New Delhi: Rajnath Singh took over as India’s new defence minister Saturday — the first full-time heavyweight to occupy the chair in a while.
The outgoing defence minister Nirmala Sitharaman was widely perceived as a fairly lightweight minister and seen more as a stop gap arrangement till the Lok Sabha elections, with most decisions being taken by the Prime Minister Narendra Modi’s office directly.
While former defence minister Manohar Parrikar was respected by both the bureaucracy and the armed forces, he was much lower down in the pecking order within the government, despite being a Cabinet Committee on Security (CCS) minister, and within the BJP.
As the new minister takes charge, ThePrint looks at five issues that Nirmala Sitharaman left behind for Rajnath Singh.
Decisions on cantonment, education fee
The rank and file of the armed forces were beginning to say that their sentiments were not being taken on board when it came to crucial decision-making processes within the ministry — be it the decision to open up cantonment roads to capping education expense paid for martyrs’ children.
While the ceiling on education fee was removed, the opening up of cantonment roads continues to be an issue, especially with the family members.
There is an increasing fear that land sharks are eyeing the cantonments. Rajnath Singh’s deft handling of complex issues and years of experience as an administrator will be put to test here as he will have to allay the fears.
Handling turf war between civil and uniformed personnel
One of the most open secrets in the defence ministry is the turf battle between the civilian bureaucracy and the uniformed personnel. There is a perception that the latter are being belittled.
The whole controversy, which started during Parrikar’s term, of functional equivalence of armed forces’ officers with respect to their civilian counterparts in the Armed Forces Headquarters has left the uniformed personnel bitter.
Though Sitharaman did withdraw the letter which created a ruffle, the forces feel that the battle is still not over.
Singh will have to go the extra mile to assure that the uniformed personnel that their interests will be looked into even as he keeps the civilian bureaucracy happy.
More defence reforms
Rajnath Singh will have to implement Prime Minister Narendra Modi’s vision to have an agile, integrated and modern armed force.
Singh’s priority list will include launching big ticket reforms in the defence sector, enabling Make in India, creating the post of Chief of Defence Staff (CDS) and integrating operations for the three services and theatre commands.
This will involve deft handling with each service having its own competing arguments and reservations.
Transforming DRDO, OFBs, HAL, shipyards and defence PSUs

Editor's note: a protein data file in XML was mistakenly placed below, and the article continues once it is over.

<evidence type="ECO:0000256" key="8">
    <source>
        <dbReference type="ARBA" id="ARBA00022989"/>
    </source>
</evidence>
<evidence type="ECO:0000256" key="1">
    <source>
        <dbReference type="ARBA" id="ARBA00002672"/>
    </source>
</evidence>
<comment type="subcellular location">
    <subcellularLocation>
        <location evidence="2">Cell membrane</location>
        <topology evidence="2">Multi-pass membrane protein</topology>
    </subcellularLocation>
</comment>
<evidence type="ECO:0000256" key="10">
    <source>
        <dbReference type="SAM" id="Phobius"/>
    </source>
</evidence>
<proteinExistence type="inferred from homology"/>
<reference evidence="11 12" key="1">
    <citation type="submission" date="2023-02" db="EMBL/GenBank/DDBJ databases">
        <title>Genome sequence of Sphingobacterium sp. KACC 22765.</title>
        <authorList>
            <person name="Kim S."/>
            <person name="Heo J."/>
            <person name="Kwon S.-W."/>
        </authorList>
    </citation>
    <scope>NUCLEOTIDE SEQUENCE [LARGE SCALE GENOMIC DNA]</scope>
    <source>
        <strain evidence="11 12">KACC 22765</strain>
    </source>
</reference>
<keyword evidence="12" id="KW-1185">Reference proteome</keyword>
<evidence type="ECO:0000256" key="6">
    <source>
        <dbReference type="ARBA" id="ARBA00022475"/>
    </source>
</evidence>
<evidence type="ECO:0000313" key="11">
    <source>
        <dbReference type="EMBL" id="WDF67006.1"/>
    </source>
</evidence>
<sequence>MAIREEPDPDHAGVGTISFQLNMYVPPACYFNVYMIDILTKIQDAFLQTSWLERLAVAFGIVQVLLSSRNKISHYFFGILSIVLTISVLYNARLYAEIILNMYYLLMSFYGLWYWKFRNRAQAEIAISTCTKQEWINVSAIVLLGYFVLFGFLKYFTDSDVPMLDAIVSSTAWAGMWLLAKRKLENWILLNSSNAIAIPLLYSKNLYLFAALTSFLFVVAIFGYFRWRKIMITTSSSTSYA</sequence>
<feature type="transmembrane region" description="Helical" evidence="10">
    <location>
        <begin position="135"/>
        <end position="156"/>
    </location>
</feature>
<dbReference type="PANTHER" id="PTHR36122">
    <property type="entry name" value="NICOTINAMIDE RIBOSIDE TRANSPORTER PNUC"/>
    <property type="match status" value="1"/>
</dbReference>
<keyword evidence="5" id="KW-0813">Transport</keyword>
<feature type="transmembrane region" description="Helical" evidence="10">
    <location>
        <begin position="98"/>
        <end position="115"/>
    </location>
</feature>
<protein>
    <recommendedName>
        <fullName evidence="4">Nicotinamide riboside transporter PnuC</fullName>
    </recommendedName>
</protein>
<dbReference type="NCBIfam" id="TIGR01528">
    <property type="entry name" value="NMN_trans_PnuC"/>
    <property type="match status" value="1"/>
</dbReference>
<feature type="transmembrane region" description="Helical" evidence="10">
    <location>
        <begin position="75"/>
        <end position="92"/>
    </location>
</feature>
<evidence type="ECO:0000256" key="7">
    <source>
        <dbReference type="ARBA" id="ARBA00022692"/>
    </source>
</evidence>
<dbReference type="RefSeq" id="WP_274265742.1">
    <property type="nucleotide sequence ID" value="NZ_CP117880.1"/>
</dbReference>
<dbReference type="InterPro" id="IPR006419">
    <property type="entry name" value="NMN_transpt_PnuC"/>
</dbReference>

While procurement and acquisition process will continue to be a focus, Singh will have to put his mind on transforming the monolithic Defence Research and Development Organisation (DRDO), badly performing Ordnance Factory Boards (OFBs), Hindustan Aeronautics Ltd (HAL), shipyards and other defence PSUs.
Unfortunately, not much work has gone into this sphere. DRDO needs to be made to focus only on core defence technology.
The Army has already raised a red flag over the high number of accidents taking place due to poor and defective quality of ammunition being supplied for tanks, artillery, air defence and other guns by the OFBs.
Mired in controversy amid a declining bank balance and sheer lack of quality, the state-run HAL too needs a revamp, besides the defence shipyards and PSUs.
Ensuring information flow
Parrikar had once famously said that while he would love to talk, defence ministry works differently. However, he did ensure that there was proper information flow on defence policies and decisions.
The tenure of Sitharaman saw a severe dearth of information flow, which was embarrassingly evident during the Rafale controversy, and the Balakot operation and the subsequent air operations by Pakistan.
It took two full days for the defence establishment to wake up to the information warfare unleashed by Pakistan post the Balakot air strikes in February. That move also came after prodding from the PMO.
The Rafale controversy earlier this year was another example when the information flow from the ministry was at its lowest.
It was thanks to the excellent briefings given by the Parrikar regime that most defence journalists could put things into perspective when the onslaught against the fighter aircraft for the Indian Air Force began.